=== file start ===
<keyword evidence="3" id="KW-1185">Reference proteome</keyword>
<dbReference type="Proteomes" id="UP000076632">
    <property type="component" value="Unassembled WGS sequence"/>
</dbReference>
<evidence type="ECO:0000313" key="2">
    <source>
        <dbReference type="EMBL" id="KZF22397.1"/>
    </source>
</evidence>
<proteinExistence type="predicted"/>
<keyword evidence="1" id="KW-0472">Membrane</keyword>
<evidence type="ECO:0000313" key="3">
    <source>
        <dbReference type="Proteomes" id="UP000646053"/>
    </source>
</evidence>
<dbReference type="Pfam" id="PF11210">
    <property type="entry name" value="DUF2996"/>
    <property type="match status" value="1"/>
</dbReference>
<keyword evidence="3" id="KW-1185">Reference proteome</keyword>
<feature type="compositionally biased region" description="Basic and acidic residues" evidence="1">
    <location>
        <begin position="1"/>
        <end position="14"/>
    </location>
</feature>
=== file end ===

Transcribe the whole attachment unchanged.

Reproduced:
<keyword evidence="3" id="KW-1185">Reference proteome</keyword>
<dbReference type="Proteomes" id="UP000076632">
    <property type="component" value="Unassembled WGS sequence"/>
</dbReference>
<evidence type="ECO:0000313" key="2">
    <source>
        <dbReference type="EMBL" id="KZF22397.1"/>
    </source>
</evidence>
<proteinExistence type="predicted"/>
<keyword evidence="1" id="KW-0472">Membrane</keyword>
<evidence type="ECO:0000313" key="3">
    <source>
        <dbReference type="Proteomes" id="UP000646053"/>
    </source>
</evidence>
<dbReference type="Pfam" id="PF11210">
    <property type="entry name" value="DUF2996"/>
    <property type="match status" value="1"/>
</dbReference>
<keyword evidence="3" id="KW-1185">Reference proteome</keyword>
<feature type="compositionally biased region" description="Basic and acidic residues" evidence="1">
    <location>
        <begin position="1"/>
        <end position="14"/>
    </location>
</feature>